His Weltschmez hero Alex is a skater, and while he doesn't run into any of the Salvies from Larry Clark's Wassup Rockers, he experiences a night filled with the same sense of dreamlike dread in Portland, Oregon as the day those kids tried to escape from L.A. But Van Sant only offers pieces of that night, mostly made up of skateboarding scenes shot in a way skateboarding scenes are never shot, spending more time with Alex as he suffers silently alone, his complacency in a tragic accident lulling every existential responsibility to the surface: his true feelings for the popular cheerleader he's dating, what he might have done to make his father leave home, how much he should care about what's going on in Iraq. The incident at Paranoid Park has awakened his sense of place in the world, and the entire movie has the exploratory innocence of a newborn child. No redemption is offered, only the chance for Alex to look at himself and ask, What happened?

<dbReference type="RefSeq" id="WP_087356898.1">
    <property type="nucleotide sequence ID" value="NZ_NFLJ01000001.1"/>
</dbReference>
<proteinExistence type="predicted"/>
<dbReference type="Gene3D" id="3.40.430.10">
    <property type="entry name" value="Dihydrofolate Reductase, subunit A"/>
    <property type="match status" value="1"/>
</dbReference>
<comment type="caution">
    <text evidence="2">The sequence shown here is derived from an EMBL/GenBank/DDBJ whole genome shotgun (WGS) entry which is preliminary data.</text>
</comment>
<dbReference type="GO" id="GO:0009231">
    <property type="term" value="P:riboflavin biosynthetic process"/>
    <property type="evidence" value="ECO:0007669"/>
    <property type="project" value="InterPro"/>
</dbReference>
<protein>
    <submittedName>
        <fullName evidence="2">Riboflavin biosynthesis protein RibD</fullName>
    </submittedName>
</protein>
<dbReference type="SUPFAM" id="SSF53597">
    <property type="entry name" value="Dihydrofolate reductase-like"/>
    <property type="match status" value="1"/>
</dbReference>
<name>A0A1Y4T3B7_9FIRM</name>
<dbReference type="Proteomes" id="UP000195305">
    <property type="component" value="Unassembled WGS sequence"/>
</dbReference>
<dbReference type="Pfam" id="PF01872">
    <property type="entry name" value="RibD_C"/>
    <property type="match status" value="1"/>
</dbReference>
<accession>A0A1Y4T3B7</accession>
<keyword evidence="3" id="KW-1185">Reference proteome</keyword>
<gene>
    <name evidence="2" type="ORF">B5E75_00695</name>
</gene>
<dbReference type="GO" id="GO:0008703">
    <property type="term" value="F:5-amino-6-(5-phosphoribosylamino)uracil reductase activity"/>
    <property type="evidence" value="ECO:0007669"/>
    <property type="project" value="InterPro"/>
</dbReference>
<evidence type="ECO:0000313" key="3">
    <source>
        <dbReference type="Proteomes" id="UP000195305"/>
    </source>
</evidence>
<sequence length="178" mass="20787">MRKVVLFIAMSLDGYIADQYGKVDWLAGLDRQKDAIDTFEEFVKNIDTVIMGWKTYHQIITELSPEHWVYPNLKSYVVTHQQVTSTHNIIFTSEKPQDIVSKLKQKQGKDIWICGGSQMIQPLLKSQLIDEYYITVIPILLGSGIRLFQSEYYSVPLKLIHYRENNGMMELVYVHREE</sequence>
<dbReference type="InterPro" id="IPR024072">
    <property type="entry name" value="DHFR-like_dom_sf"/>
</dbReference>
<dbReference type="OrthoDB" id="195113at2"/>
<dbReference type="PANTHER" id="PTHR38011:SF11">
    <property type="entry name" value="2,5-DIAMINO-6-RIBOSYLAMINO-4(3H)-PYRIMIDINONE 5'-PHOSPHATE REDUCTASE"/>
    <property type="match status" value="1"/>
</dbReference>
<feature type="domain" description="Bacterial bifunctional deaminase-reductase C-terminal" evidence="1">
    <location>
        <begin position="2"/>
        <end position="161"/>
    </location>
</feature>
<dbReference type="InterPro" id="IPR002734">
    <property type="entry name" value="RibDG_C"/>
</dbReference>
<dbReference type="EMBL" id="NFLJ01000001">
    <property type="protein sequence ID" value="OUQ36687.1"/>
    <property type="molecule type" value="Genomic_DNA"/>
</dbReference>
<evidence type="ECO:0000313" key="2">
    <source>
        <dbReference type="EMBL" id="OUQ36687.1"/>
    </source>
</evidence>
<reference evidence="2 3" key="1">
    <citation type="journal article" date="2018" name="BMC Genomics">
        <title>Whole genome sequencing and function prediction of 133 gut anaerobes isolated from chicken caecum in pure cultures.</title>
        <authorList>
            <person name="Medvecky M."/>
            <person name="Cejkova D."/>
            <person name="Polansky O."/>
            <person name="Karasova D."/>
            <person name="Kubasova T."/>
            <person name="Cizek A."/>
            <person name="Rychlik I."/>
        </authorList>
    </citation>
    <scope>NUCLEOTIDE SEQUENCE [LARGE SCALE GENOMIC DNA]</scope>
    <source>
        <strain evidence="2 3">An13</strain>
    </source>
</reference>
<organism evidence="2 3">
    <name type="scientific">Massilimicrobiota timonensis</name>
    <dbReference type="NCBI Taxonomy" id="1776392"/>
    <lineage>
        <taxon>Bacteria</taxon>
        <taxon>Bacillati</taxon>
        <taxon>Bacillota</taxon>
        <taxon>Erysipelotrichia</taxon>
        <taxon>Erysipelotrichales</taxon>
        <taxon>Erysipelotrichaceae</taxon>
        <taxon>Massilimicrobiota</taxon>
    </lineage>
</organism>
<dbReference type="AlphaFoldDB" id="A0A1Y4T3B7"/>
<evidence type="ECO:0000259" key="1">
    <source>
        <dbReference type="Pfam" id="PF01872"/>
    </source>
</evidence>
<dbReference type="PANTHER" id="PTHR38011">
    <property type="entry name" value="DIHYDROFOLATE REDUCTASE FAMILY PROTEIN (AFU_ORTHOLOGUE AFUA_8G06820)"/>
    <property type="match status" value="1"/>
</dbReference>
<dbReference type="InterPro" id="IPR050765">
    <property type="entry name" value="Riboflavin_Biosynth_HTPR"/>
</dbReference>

5. The Wrestler. Is pro wrestling real? I thought it was staged, but after seeing The WrestlerI have to wonder. If Mickey Rourke's Randy "The Ram" Robinson wasn't really getting beaten to death every day in the ring for 20 years, how do you explain the "used up piece of meat" that now drives his van and lives in his trailer (when it's not padlocked), wears his hearing aid and pops his vast amount of pain pills? Who has to continue submitting to the hard-slamming, sometimes nailgun-enhanced gauntlet of the ring for the dwindling amount of hardcore fans hooting and crying out for actual blood? Even as he choreographs the moves backstage with his fellow friends and fighters, or just relaxing on the couch watching TV, Randy looks like there isn't one part of his body that isn't in pain. So where did this guy come from?